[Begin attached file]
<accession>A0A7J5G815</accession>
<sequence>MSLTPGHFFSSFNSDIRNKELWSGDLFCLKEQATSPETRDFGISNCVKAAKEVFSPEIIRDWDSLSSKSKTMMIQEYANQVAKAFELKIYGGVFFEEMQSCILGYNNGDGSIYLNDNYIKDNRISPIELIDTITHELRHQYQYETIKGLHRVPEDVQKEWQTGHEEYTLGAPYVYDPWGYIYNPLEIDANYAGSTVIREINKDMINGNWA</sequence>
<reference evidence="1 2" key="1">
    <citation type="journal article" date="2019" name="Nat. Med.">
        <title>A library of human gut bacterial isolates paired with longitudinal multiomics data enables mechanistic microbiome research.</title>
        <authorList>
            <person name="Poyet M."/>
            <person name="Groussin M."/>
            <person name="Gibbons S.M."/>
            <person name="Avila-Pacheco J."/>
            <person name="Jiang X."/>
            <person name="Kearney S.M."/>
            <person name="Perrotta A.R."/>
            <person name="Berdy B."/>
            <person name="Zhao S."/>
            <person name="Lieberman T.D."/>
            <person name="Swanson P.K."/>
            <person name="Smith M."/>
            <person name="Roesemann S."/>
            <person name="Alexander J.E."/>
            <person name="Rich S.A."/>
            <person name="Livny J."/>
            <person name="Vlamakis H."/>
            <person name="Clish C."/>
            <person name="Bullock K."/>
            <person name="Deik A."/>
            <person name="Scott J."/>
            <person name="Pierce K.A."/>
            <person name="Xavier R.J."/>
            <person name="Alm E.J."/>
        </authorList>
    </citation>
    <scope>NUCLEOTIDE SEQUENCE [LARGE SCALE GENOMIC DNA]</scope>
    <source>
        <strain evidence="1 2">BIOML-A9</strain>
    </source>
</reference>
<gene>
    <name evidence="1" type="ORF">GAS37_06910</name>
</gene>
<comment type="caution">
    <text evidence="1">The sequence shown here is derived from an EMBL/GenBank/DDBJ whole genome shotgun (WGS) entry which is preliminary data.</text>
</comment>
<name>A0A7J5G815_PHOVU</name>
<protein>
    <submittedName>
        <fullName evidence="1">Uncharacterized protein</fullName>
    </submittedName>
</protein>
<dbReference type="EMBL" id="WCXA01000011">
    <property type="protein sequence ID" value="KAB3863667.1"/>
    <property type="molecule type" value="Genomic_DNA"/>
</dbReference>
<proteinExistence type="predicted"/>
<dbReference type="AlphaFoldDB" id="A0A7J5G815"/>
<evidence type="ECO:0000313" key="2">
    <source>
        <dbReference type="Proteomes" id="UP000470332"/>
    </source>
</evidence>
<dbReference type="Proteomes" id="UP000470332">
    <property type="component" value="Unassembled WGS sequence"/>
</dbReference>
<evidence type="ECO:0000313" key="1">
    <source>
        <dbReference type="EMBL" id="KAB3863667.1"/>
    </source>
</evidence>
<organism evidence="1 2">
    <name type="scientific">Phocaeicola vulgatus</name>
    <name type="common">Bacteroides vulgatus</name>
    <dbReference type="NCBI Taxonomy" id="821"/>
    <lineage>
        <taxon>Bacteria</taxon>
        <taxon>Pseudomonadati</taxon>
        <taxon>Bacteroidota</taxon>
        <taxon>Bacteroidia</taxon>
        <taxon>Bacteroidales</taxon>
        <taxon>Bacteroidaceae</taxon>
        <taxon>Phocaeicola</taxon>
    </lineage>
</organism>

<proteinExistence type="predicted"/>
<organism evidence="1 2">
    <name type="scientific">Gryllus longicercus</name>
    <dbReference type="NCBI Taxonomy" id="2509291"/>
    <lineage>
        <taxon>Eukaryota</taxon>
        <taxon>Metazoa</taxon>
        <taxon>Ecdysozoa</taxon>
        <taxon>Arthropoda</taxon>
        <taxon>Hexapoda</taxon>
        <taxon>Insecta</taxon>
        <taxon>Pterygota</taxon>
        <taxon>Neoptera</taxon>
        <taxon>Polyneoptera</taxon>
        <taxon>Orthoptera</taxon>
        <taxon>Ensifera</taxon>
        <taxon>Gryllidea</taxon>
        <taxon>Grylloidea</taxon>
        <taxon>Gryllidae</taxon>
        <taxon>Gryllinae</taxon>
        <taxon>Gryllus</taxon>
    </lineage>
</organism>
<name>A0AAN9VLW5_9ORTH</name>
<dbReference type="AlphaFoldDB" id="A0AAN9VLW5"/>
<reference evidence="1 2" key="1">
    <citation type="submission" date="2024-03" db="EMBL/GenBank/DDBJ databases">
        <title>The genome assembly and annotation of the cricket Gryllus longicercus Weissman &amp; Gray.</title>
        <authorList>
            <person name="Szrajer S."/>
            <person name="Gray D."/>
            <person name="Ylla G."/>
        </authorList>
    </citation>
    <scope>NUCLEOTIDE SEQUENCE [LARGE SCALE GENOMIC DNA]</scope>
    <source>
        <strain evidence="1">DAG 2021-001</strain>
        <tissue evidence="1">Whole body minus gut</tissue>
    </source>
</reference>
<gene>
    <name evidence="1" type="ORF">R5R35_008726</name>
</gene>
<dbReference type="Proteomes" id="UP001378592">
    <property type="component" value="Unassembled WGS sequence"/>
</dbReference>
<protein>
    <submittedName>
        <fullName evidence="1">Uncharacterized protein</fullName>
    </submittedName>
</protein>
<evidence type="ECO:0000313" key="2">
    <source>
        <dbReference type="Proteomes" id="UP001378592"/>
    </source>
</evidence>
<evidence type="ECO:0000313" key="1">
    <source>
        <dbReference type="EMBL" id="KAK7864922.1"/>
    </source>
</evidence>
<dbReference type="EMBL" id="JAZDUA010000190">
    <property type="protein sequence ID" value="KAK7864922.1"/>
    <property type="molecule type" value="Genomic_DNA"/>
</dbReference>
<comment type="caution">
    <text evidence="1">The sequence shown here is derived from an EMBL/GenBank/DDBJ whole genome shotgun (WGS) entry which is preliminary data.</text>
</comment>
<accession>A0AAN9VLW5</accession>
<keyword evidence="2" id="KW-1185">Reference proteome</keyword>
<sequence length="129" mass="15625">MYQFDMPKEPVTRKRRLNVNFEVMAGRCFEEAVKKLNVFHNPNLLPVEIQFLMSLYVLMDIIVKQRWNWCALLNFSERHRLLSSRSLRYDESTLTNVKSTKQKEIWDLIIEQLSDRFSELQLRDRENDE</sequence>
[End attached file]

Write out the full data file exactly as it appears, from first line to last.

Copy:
<accession>A0A7J5G815</accession>
<sequence>MSLTPGHFFSSFNSDIRNKELWSGDLFCLKEQATSPETRDFGISNCVKAAKEVFSPEIIRDWDSLSSKSKTMMIQEYANQVAKAFELKIYGGVFFEEMQSCILGYNNGDGSIYLNDNYIKDNRISPIELIDTITHELRHQYQYETIKGLHRVPEDVQKEWQTGHEEYTLGAPYVYDPWGYIYNPLEIDANYAGSTVIREINKDMINGNWA</sequence>
<reference evidence="1 2" key="1">
    <citation type="journal article" date="2019" name="Nat. Med.">
        <title>A library of human gut bacterial isolates paired with longitudinal multiomics data enables mechanistic microbiome research.</title>
        <authorList>
            <person name="Poyet M."/>
            <person name="Groussin M."/>
            <person name="Gibbons S.M."/>
            <person name="Avila-Pacheco J."/>
            <person name="Jiang X."/>
            <person name="Kearney S.M."/>
            <person name="Perrotta A.R."/>
            <person name="Berdy B."/>
            <person name="Zhao S."/>
            <person name="Lieberman T.D."/>
            <person name="Swanson P.K."/>
            <person name="Smith M."/>
            <person name="Roesemann S."/>
            <person name="Alexander J.E."/>
            <person name="Rich S.A."/>
            <person name="Livny J."/>
            <person name="Vlamakis H."/>
            <person name="Clish C."/>
            <person name="Bullock K."/>
            <person name="Deik A."/>
            <person name="Scott J."/>
            <person name="Pierce K.A."/>
            <person name="Xavier R.J."/>
            <person name="Alm E.J."/>
        </authorList>
    </citation>
    <scope>NUCLEOTIDE SEQUENCE [LARGE SCALE GENOMIC DNA]</scope>
    <source>
        <strain evidence="1 2">BIOML-A9</strain>
    </source>
</reference>
<gene>
    <name evidence="1" type="ORF">GAS37_06910</name>
</gene>
<comment type="caution">
    <text evidence="1">The sequence shown here is derived from an EMBL/GenBank/DDBJ whole genome shotgun (WGS) entry which is preliminary data.</text>
</comment>
<name>A0A7J5G815_PHOVU</name>
<protein>
    <submittedName>
        <fullName evidence="1">Uncharacterized protein</fullName>
    </submittedName>
</protein>
<dbReference type="EMBL" id="WCXA01000011">
    <property type="protein sequence ID" value="KAB3863667.1"/>
    <property type="molecule type" value="Genomic_DNA"/>
</dbReference>
<proteinExistence type="predicted"/>
<dbReference type="AlphaFoldDB" id="A0A7J5G815"/>
<evidence type="ECO:0000313" key="2">
    <source>
        <dbReference type="Proteomes" id="UP000470332"/>
    </source>
</evidence>
<dbReference type="Proteomes" id="UP000470332">
    <property type="component" value="Unassembled WGS sequence"/>
</dbReference>
<evidence type="ECO:0000313" key="1">
    <source>
        <dbReference type="EMBL" id="KAB3863667.1"/>
    </source>
</evidence>
<organism evidence="1 2">
    <name type="scientific">Phocaeicola vulgatus</name>
    <name type="common">Bacteroides vulgatus</name>
    <dbReference type="NCBI Taxonomy" id="821"/>
    <lineage>
        <taxon>Bacteria</taxon>
        <taxon>Pseudomonadati</taxon>
        <taxon>Bacteroidota</taxon>
        <taxon>Bacteroidia</taxon>
        <taxon>Bacteroidales</taxon>
        <taxon>Bacteroidaceae</taxon>
        <taxon>Phocaeicola</taxon>
    </lineage>
</organism>

<proteinExistence type="predicted"/>
<organism evidence="1 2">
    <name type="scientific">Gryllus longicercus</name>
    <dbReference type="NCBI Taxonomy" id="2509291"/>
    <lineage>
        <taxon>Eukaryota</taxon>
        <taxon>Metazoa</taxon>
        <taxon>Ecdysozoa</taxon>
        <taxon>Arthropoda</taxon>
        <taxon>Hexapoda</taxon>
        <taxon>Insecta</taxon>
        <taxon>Pterygota</taxon>
        <taxon>Neoptera</taxon>
        <taxon>Polyneoptera</taxon>
        <taxon>Orthoptera</taxon>
        <taxon>Ensifera</taxon>
        <taxon>Gryllidea</taxon>
        <taxon>Grylloidea</taxon>
        <taxon>Gryllidae</taxon>
        <taxon>Gryllinae</taxon>
        <taxon>Gryllus</taxon>
    </lineage>
</organism>
<name>A0AAN9VLW5_9ORTH</name>
<dbReference type="AlphaFoldDB" id="A0AAN9VLW5"/>
<reference evidence="1 2" key="1">
    <citation type="submission" date="2024-03" db="EMBL/GenBank/DDBJ databases">
        <title>The genome assembly and annotation of the cricket Gryllus longicercus Weissman &amp; Gray.</title>
        <authorList>
            <person name="Szrajer S."/>
            <person name="Gray D."/>
            <person name="Ylla G."/>
        </authorList>
    </citation>
    <scope>NUCLEOTIDE SEQUENCE [LARGE SCALE GENOMIC DNA]</scope>
    <source>
        <strain evidence="1">DAG 2021-001</strain>
        <tissue evidence="1">Whole body minus gut</tissue>
    </source>
</reference>
<gene>
    <name evidence="1" type="ORF">R5R35_008726</name>
</gene>
<dbReference type="Proteomes" id="UP001378592">
    <property type="component" value="Unassembled WGS sequence"/>
</dbReference>
<protein>
    <submittedName>
        <fullName evidence="1">Uncharacterized protein</fullName>
    </submittedName>
</protein>
<evidence type="ECO:0000313" key="2">
    <source>
        <dbReference type="Proteomes" id="UP001378592"/>
    </source>
</evidence>
<evidence type="ECO:0000313" key="1">
    <source>
        <dbReference type="EMBL" id="KAK7864922.1"/>
    </source>
</evidence>
<dbReference type="EMBL" id="JAZDUA010000190">
    <property type="protein sequence ID" value="KAK7864922.1"/>
    <property type="molecule type" value="Genomic_DNA"/>
</dbReference>
<comment type="caution">
    <text evidence="1">The sequence shown here is derived from an EMBL/GenBank/DDBJ whole genome shotgun (WGS) entry which is preliminary data.</text>
</comment>
<accession>A0AAN9VLW5</accession>
<keyword evidence="2" id="KW-1185">Reference proteome</keyword>
<sequence length="129" mass="15625">MYQFDMPKEPVTRKRRLNVNFEVMAGRCFEEAVKKLNVFHNPNLLPVEIQFLMSLYVLMDIIVKQRWNWCALLNFSERHRLLSSRSLRYDESTLTNVKSTKQKEIWDLIIEQLSDRFSELQLRDRENDE</sequence>